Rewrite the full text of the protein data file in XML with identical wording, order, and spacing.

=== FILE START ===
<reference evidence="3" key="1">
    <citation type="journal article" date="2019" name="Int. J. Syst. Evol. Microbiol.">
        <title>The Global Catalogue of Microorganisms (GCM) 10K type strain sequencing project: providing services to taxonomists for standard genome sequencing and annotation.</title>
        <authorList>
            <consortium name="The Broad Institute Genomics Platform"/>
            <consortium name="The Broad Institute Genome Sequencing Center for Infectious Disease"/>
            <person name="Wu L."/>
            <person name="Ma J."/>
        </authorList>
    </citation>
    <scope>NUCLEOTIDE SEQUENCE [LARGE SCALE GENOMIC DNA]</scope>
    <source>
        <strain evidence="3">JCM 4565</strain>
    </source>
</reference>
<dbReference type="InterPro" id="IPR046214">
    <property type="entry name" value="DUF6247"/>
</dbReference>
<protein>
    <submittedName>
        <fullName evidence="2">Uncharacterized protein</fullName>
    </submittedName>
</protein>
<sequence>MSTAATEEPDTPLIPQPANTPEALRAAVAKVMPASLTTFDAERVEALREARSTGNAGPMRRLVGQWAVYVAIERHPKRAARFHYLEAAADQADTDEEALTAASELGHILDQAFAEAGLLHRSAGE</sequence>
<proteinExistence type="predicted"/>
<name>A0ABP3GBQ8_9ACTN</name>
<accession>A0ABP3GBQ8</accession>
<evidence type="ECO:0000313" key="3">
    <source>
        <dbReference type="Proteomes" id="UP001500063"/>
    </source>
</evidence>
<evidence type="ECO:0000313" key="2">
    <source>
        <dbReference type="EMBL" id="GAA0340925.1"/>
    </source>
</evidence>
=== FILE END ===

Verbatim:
<reference evidence="3" key="1">
    <citation type="journal article" date="2019" name="Int. J. Syst. Evol. Microbiol.">
        <title>The Global Catalogue of Microorganisms (GCM) 10K type strain sequencing project: providing services to taxonomists for standard genome sequencing and annotation.</title>
        <authorList>
            <consortium name="The Broad Institute Genomics Platform"/>
            <consortium name="The Broad Institute Genome Sequencing Center for Infectious Disease"/>
            <person name="Wu L."/>
            <person name="Ma J."/>
        </authorList>
    </citation>
    <scope>NUCLEOTIDE SEQUENCE [LARGE SCALE GENOMIC DNA]</scope>
    <source>
        <strain evidence="3">JCM 4565</strain>
    </source>
</reference>
<dbReference type="InterPro" id="IPR046214">
    <property type="entry name" value="DUF6247"/>
</dbReference>
<protein>
    <submittedName>
        <fullName evidence="2">Uncharacterized protein</fullName>
    </submittedName>
</protein>
<sequence>MSTAATEEPDTPLIPQPANTPEALRAAVAKVMPASLTTFDAERVEALREARSTGNAGPMRRLVGQWAVYVAIERHPKRAARFHYLEAAADQADTDEEALTAASELGHILDQAFAEAGLLHRSAGE</sequence>
<proteinExistence type="predicted"/>
<name>A0ABP3GBQ8_9ACTN</name>
<accession>A0ABP3GBQ8</accession>
<evidence type="ECO:0000313" key="3">
    <source>
        <dbReference type="Proteomes" id="UP001500063"/>
    </source>
</evidence>
<evidence type="ECO:0000313" key="2">
    <source>
        <dbReference type="EMBL" id="GAA0340925.1"/>
    </source>
</evidence>